Spec Studio on Digital Integration Specifications

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Tell us a little about the creation of SpecStudio

The company started in January 2021 with the goal of building a digital specification consulting service while embracing comprehensive collaboration and information sharing. Craig Brown and Matt Fox have known and worked together for many years and have followed similar professional paths in Manchester, the Middle East and Australia. During the second confinement, they decided to set up an independent specification consulting firm.

Then at the end of last year, Richard Jackson joined as third director, having led the specification consulting team at Davis Langdon and worked with Craig and Matt before.

Our company operates in a niche market. This type of service is traditionally considered quite technical and studious, despite our collaboration with very creative and well-known architects and designers on exciting building projects around the world.

We believe SpecStudio offers a new approach to the consulting industry, using fully digital deliverables and cloud-based technology like NBS Chorus, backed by exemplary consulting for our clients. All administrators have considerable experience, having worked or built teams of people providing the service for many years. We now work with almost 50 practices across the UK and Ireland – great adoption since we started.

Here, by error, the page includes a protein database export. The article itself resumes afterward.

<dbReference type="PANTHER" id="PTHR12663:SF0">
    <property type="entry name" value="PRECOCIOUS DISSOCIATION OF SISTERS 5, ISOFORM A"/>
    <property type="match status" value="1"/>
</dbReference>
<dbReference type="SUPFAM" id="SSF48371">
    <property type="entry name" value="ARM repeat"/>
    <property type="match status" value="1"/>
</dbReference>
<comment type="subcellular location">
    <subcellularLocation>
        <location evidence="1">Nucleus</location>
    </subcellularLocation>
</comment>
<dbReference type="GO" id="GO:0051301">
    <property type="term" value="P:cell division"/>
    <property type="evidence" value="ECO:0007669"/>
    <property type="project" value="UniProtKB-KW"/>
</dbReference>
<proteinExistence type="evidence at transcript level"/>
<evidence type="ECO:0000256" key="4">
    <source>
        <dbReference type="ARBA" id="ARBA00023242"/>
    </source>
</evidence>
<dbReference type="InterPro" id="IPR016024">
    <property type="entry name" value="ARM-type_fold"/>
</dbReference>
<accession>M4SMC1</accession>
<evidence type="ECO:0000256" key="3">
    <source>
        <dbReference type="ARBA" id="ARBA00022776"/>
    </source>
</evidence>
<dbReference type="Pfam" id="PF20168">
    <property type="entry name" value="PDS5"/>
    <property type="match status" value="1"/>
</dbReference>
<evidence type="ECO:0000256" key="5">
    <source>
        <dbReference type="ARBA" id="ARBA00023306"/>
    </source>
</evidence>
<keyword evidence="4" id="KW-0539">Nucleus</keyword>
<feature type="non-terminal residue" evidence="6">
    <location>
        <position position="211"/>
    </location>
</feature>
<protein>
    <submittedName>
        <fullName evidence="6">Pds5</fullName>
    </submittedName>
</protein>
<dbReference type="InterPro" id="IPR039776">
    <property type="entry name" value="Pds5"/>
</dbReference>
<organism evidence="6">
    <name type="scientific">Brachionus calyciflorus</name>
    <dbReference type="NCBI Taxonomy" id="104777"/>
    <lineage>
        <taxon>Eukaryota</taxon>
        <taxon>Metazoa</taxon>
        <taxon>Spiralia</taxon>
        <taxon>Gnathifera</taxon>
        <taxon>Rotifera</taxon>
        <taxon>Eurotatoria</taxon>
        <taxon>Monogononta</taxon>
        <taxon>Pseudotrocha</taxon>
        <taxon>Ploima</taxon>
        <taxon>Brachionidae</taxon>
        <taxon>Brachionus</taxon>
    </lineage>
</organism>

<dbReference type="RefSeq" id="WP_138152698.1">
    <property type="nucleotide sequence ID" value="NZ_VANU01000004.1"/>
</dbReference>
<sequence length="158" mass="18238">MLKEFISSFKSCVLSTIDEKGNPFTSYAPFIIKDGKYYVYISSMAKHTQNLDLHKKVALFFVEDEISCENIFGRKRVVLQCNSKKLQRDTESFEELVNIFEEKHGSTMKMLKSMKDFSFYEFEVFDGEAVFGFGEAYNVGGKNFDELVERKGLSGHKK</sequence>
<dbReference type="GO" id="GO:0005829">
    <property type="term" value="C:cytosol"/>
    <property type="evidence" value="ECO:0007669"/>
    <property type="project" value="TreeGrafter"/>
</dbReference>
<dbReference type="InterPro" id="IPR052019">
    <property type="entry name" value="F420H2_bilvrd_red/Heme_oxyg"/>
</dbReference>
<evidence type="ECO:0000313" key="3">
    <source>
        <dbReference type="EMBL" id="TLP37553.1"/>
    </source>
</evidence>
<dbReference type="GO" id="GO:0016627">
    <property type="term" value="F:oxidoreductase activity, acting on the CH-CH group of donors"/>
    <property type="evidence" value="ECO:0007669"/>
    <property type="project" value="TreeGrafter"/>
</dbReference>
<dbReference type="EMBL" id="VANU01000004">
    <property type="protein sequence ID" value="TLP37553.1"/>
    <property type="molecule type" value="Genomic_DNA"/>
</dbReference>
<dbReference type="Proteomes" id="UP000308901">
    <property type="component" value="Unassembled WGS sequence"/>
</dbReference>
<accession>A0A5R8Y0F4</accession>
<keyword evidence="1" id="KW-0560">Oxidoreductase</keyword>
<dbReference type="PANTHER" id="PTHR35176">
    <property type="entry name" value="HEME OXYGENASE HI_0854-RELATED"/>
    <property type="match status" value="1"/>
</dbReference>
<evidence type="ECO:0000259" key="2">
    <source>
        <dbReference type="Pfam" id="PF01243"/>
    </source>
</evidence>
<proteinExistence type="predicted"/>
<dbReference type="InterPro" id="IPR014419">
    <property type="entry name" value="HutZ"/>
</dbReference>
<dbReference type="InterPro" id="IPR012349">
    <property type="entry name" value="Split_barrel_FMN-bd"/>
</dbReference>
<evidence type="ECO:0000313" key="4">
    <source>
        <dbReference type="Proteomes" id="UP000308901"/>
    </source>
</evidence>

Why do you think implementing something like this is important for the industry?

We believe it is important that all architects and designers can have access to independent expert advice that can be counted on and trusted to support them. Having a team dedicated to preparing specifications also helps architects and designers focus on what they need to do. We create a robust document that aligns with their drawings while protecting their designs.

How did you identify a demand for this?

We identified that specification consulting in the modern world has changed. Architects and designers wanted better access to their specifications, but also, in the rapidly expanding BIM environment, drawings and specifications needed to be better aligned and integrated digitally. By combining our experience and working closely with NBS, we have been able to create a company and service that does just that.

2 Trafalgar Way by Apt

Source: Asymmetric

Do you think you provide a service for something in which architects are not sufficiently trained?

Absolutely. The importance of specification is not particularly taught in universities. We want to work with architects to help them train their teams in drafting specifications.

We are discussing with universities the potential content of future courses and will soon launch training programs to help train architects and those training to become architects.

It’s also a time-consuming deliverable, and it makes sense for architects to employ experts to prepare them on their behalf to allow them to focus more on their design.

What are SpecStudio’s ambitions?

We coined the term “the architect’s friend”. We want to create a company recognized for its reliability and support for architects and designers.